13th EuroBiotech biotechnology congress opens in Ljubljana
Ljubljana, 4 October - The 13th EuroBiotech opened in Ljubljana on Wednesday as the Slovenian capital is hosting the biotechnology congress for the first time. The three-day event will see experts discuss progress and challenges of various fields of biotechnology, which is also rapidly developing in Slovenia.
Polona Žnidaršič Plazl of the Ljubljana Faculty of Chemistry and Chemical Technology, the organiser of EuroBiotech 2023, said ahead of the event that biotechnology was a promising field that addressed key challenges such as food, health, environment and energy.
Slovenian and foreign experts will thus discuss various fields of biotechnology, such as medical, food, agricultural, environmental, industrial, marine and water biotechnology, and talk about biocatalytic processes (biocatalysis).
As the event opened, Helena Prosen, vice-dean of the Faculty of Chemistry and Chemical Technology, told the participants that biotechnology was developing rapidly and was considered to have very good future prospects also in Slovenia.
She singled out the pharmaceutical industry in particular as a progressive and recognisable field in Slovenia in which biotechnology is present.
"Pharmaceutical companies have definitely recognised the value of biotechnological processes and are developing them at an accelerated pace to produce medications," Prosen noted.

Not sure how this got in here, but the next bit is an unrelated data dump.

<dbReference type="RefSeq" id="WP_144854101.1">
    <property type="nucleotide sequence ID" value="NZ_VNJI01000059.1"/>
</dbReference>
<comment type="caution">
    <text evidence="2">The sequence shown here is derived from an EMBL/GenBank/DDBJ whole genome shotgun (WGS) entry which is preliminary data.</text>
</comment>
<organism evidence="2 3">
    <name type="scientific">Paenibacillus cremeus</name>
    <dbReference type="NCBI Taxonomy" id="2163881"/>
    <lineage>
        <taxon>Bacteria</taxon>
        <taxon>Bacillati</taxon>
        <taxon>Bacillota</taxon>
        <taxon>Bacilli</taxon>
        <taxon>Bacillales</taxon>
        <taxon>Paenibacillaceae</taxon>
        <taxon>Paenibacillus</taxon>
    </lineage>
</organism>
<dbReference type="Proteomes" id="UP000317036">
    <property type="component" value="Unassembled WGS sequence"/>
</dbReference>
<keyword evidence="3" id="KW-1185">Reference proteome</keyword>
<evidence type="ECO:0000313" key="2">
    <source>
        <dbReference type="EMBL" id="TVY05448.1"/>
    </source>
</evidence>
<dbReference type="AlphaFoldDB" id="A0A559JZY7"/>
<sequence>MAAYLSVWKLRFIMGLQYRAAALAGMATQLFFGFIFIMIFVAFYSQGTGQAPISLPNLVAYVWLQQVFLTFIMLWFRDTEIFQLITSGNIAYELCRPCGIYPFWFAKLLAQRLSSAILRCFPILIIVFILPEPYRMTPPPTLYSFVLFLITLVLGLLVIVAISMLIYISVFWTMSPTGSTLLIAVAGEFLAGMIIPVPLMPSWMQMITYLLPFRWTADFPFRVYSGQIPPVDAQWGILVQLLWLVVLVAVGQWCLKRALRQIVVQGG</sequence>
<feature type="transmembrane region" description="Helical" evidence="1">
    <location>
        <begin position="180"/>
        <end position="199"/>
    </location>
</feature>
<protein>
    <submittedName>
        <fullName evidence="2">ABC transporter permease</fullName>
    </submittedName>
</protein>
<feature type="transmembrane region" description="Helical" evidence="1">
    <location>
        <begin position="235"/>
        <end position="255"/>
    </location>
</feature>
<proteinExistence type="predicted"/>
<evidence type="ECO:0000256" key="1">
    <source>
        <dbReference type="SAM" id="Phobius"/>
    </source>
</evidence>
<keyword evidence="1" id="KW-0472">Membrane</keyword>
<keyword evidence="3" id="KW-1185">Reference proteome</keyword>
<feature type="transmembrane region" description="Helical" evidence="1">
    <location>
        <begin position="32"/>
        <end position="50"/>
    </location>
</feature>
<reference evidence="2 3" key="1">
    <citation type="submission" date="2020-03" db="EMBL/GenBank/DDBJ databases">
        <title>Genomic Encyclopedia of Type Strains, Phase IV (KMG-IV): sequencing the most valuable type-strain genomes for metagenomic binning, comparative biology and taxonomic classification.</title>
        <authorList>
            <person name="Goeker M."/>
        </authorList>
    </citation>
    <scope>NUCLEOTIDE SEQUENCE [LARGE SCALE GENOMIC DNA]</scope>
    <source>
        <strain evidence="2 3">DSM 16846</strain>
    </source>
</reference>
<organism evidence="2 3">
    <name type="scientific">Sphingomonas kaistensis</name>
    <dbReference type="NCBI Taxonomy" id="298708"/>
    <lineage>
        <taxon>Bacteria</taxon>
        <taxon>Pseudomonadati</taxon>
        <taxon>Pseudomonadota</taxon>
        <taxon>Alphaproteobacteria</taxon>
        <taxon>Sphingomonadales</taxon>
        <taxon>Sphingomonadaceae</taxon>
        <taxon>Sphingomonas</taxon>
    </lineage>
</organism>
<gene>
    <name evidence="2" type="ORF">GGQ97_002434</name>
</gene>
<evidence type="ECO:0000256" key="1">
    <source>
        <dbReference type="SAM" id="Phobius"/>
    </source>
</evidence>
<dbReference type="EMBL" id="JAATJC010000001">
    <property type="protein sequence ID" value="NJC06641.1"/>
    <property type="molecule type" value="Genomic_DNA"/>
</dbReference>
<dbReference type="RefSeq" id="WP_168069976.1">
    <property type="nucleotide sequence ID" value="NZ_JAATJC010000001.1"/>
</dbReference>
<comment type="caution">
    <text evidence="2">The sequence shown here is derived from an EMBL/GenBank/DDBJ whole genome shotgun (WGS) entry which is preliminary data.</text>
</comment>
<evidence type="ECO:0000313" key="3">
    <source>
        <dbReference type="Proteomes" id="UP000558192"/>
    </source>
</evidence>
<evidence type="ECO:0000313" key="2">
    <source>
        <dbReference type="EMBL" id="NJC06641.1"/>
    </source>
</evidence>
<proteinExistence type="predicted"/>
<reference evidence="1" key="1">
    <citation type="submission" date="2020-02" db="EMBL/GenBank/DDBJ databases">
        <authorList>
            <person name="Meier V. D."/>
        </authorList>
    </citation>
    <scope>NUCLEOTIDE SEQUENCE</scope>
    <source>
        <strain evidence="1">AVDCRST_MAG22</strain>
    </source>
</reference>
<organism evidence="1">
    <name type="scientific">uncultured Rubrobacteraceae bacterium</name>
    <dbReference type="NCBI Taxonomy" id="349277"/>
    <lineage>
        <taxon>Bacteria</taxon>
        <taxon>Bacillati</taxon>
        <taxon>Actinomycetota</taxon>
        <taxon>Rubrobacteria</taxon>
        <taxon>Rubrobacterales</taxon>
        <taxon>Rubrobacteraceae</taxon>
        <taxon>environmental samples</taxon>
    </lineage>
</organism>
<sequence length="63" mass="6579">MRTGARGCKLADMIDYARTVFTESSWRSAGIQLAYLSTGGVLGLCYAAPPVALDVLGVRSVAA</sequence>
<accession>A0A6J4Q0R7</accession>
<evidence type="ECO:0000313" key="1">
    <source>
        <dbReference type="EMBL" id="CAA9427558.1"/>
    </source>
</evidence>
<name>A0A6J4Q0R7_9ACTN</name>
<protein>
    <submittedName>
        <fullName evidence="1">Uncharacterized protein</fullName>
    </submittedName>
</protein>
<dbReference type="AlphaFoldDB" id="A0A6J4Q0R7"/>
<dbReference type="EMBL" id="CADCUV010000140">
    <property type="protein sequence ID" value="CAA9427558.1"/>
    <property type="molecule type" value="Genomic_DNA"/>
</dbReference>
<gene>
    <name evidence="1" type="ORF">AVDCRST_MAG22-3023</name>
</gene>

She added that there were many small companies in Slovenia that were active in this field, but have not yet managed to place their products in the market.
Maja Ravnikar, the director of the National Institute of Biology, sees the congress as an opportunity to raise awareness among stakeholders about biotechnology having high added value that "needs to be cultivated in order to develop the economy".
Roman Jerala, a biochemist and researcher at the Institute of Chemistry, said in his opening address that there was a lack of properly qualified staff in the pharmaceutical industry. He called for measures to make young people enthusiastic about it.
Jerala told the STA that the pharmaceutical industry was not the only well-developed field in Slovenia. "Biotechnology is also developing well in medicine, especially in terms of cancer immunotherapy and treatment of genetic diseases," he said.
He expects even greater progress in biotechnology in Slovenia in the next five to ten years. "Technologies such as machine learning, mRNA and others are being increasingly applied, which will enable more accessible treatment for patients."
EuroBiotech is hosted by the European Biotechnology Thematic Network Association, this year in cooperation with the Ljubljana Faculty of Chemistry and Chemical Technology, National Institute of Biology and the University of Zagreb.